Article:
We also just found out that there won’t be a baby # 2, and I kind of feel like I don’t have the chance to use everything I learned in the first round.
Am I the strangest? What should I do except take deep breaths and try to step back?
Anxious: Suddenly I want to reassure you, warn you, thank you for your honesty and stand up for all the “weird kids”.
All that deserves to be celebrated in us – art, science, literature, curiosity, ingenuity, empathy, humility, compassion – would be diminished without them.
Perhaps the humanity contained in the child out of the mainstream, in short, can even help calm you down along the path your child has taken. Just adapt it to:
Not being able to scoot as well as his friends = the engine starter that drives him to try to fail and try harder to achieve what he wants. Or to get around what is not working.
A brush with insults = the beginning of a lifelong education, with your help, in empathy, limits and compassion. Teach him not to drive out “outcasts”.
Complain about “football” = the beginning, I hope, of your beautiful friendship with the idea that your child needs you to see him, not just a kid who fits wherever your community offers.
Raising a unique being – who has their own strengths, interests and schedule – to be comfortable in their own skin means not only paying attention to the feedback they give you about what they love to do, but also accept these results as neutral in value.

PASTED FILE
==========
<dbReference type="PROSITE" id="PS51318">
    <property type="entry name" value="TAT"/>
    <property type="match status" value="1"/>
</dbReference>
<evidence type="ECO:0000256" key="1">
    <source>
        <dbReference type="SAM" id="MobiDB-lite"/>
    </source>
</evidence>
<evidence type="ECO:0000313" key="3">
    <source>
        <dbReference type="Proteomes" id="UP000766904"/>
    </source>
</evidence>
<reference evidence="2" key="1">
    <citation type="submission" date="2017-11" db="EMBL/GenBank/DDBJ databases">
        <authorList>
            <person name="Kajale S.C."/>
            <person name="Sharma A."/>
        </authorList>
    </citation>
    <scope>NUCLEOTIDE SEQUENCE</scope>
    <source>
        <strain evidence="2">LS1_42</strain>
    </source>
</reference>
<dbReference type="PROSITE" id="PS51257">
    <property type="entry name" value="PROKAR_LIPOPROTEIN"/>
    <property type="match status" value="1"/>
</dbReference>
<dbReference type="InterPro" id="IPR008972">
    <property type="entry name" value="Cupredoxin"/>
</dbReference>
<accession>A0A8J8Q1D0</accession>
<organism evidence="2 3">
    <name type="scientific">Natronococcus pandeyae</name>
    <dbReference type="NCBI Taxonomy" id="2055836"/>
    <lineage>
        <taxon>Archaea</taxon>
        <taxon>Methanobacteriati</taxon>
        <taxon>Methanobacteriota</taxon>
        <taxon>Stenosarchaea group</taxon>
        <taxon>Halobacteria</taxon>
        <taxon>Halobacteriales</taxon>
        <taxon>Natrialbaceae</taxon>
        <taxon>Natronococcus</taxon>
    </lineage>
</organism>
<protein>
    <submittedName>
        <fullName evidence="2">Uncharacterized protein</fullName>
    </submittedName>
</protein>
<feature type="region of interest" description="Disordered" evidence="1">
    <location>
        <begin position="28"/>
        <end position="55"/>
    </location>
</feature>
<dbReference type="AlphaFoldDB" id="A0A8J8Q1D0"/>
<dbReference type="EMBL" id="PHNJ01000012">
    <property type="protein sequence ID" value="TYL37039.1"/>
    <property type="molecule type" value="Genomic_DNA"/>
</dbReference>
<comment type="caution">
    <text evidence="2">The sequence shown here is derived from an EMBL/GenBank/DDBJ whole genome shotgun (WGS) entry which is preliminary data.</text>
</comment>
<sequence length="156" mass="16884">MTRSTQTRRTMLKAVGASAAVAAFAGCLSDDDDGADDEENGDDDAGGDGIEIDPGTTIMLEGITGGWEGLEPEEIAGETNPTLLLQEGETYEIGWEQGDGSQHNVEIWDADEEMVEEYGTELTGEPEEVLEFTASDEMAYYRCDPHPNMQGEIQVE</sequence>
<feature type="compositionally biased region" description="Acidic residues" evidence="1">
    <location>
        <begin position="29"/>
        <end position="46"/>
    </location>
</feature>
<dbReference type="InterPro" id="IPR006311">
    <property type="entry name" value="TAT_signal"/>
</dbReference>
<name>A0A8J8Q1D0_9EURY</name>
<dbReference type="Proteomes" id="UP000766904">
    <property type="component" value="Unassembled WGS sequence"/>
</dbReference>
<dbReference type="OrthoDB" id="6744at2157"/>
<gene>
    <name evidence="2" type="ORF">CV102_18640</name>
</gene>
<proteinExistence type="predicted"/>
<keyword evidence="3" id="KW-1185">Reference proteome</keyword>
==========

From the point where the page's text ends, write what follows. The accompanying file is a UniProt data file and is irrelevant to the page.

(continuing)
For example: it will not be well if he ends up warming up in football, or badly. It will be fair. That’s who he is anyway. Absorb this information, adjust your thinking, adjust the way you bring it up, repeat.
The prospect is good, but sometimes actionable information is better.
The same goes for your idea that breathes deeply. Actions, not reactions. We (mostly) learn to curb our messier emotions in class or at work, and this is only the parental version. Where you now panic over your son’s difficulties and differences, learn (especially) to react in a measured and practical way.
Also accept that this already difficult task will be more difficult now. You are the parent of a toddler, in Pandemic, you navigate the special needs assessment process and you mourn a second child who will not be. Hard, harder, harder.
So the first step in training yourself to resist the tyranny of expecting your child is to set new, more flexible expectations for yourself. You say you feel weird being scared of the scooter instead of not worrying – but don’t feel weird. Rather, recognize that it is normal to want everything to go well; it is normal to hit an area of mud; it is normal to spin your wheels.
Now collect yourself and get back there. Show your child what resilience looks like.
Anxiety is a no-surprise response to what you have, to those seemingly large uncertainties. It’s also a problem you can overcome, with treatment if needed (call your doctor for an evaluation), with self-care and forgiveness, and with strategic thinking.
If you start to pay more attention to the real nuance of these issues, the degree of uncertainty that we regularly find ways to accept, the complexity and individualization of success, and how mastery of life is more about appreciating gifts than pursuing them – then the prospect might just take care of himself.
Dear Carolyn: I just act like everyone around me is positive and so am I. This includes all of my friends. I see them having a beer outside on their porch, or even meeting them for a weekend in side-by-side cabins, but I imagine a cloud of virus leaving both of our mouths and space accordingly.
We are also open to our limits for our daily life in the meantime, so I tell my friend whose limits are tighter than mine that I saw my chiropractor (masked) for half an hour on my first appointment. the day or I’ve eaten outside a restaurant patio, and he decides if it’s worth the risk for me to come. We usually wait 14 days after that, and our friendship continues. All friendships are distant these days, and that’s okay. The good ones will stay.
Anonymous: Such sound advice, I just gave you the reins. Thank you.